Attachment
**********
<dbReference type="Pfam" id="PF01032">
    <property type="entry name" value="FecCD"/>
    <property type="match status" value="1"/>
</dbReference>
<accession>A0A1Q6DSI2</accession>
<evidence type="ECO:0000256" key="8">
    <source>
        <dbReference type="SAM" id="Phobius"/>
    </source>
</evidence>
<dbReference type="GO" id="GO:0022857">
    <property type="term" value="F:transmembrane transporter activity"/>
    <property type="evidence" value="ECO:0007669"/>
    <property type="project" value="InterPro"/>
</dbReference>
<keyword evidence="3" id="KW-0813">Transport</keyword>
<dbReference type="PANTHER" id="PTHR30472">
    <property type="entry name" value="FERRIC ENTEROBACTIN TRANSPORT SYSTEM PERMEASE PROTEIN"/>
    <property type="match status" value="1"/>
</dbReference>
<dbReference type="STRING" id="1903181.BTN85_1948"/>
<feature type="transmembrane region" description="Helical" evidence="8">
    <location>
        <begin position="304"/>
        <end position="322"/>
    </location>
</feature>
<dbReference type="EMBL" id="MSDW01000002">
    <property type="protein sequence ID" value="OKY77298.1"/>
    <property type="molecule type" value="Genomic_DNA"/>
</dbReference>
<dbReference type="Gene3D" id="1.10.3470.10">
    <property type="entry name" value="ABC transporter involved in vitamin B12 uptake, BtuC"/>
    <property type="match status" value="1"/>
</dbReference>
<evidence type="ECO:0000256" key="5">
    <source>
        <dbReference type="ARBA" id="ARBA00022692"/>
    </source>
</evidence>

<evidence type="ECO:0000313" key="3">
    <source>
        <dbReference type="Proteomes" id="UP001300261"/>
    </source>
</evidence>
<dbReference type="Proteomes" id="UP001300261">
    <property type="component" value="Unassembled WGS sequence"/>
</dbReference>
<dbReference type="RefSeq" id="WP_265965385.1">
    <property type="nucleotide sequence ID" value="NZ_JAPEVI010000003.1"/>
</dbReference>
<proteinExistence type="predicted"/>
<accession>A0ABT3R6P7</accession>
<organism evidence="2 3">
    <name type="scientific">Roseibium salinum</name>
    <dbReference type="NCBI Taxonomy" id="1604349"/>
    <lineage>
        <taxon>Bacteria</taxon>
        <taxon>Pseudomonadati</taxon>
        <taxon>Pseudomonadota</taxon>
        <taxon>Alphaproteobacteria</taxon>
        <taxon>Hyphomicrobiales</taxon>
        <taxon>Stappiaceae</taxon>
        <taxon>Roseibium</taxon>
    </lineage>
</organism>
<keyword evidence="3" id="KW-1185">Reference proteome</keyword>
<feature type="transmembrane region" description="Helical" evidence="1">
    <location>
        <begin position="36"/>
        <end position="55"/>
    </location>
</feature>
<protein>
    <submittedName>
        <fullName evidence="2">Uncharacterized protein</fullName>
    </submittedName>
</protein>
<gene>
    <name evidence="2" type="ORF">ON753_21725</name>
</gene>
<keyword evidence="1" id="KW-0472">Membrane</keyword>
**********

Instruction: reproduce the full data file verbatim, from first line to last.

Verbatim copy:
<dbReference type="Pfam" id="PF01032">
    <property type="entry name" value="FecCD"/>
    <property type="match status" value="1"/>
</dbReference>
<accession>A0A1Q6DSI2</accession>
<evidence type="ECO:0000256" key="8">
    <source>
        <dbReference type="SAM" id="Phobius"/>
    </source>
</evidence>
<dbReference type="GO" id="GO:0022857">
    <property type="term" value="F:transmembrane transporter activity"/>
    <property type="evidence" value="ECO:0007669"/>
    <property type="project" value="InterPro"/>
</dbReference>
<keyword evidence="3" id="KW-0813">Transport</keyword>
<dbReference type="PANTHER" id="PTHR30472">
    <property type="entry name" value="FERRIC ENTEROBACTIN TRANSPORT SYSTEM PERMEASE PROTEIN"/>
    <property type="match status" value="1"/>
</dbReference>
<dbReference type="STRING" id="1903181.BTN85_1948"/>
<feature type="transmembrane region" description="Helical" evidence="8">
    <location>
        <begin position="304"/>
        <end position="322"/>
    </location>
</feature>
<dbReference type="EMBL" id="MSDW01000002">
    <property type="protein sequence ID" value="OKY77298.1"/>
    <property type="molecule type" value="Genomic_DNA"/>
</dbReference>
<dbReference type="Gene3D" id="1.10.3470.10">
    <property type="entry name" value="ABC transporter involved in vitamin B12 uptake, BtuC"/>
    <property type="match status" value="1"/>
</dbReference>
<evidence type="ECO:0000256" key="5">
    <source>
        <dbReference type="ARBA" id="ARBA00022692"/>
    </source>
</evidence>

<evidence type="ECO:0000313" key="3">
    <source>
        <dbReference type="Proteomes" id="UP001300261"/>
    </source>
</evidence>
<dbReference type="Proteomes" id="UP001300261">
    <property type="component" value="Unassembled WGS sequence"/>
</dbReference>
<dbReference type="RefSeq" id="WP_265965385.1">
    <property type="nucleotide sequence ID" value="NZ_JAPEVI010000003.1"/>
</dbReference>
<proteinExistence type="predicted"/>
<accession>A0ABT3R6P7</accession>
<organism evidence="2 3">
    <name type="scientific">Roseibium salinum</name>
    <dbReference type="NCBI Taxonomy" id="1604349"/>
    <lineage>
        <taxon>Bacteria</taxon>
        <taxon>Pseudomonadati</taxon>
        <taxon>Pseudomonadota</taxon>
        <taxon>Alphaproteobacteria</taxon>
        <taxon>Hyphomicrobiales</taxon>
        <taxon>Stappiaceae</taxon>
        <taxon>Roseibium</taxon>
    </lineage>
</organism>
<keyword evidence="3" id="KW-1185">Reference proteome</keyword>
<feature type="transmembrane region" description="Helical" evidence="1">
    <location>
        <begin position="36"/>
        <end position="55"/>
    </location>
</feature>
<protein>
    <submittedName>
        <fullName evidence="2">Uncharacterized protein</fullName>
    </submittedName>
</protein>
<gene>
    <name evidence="2" type="ORF">ON753_21725</name>
</gene>
<keyword evidence="1" id="KW-0472">Membrane</keyword>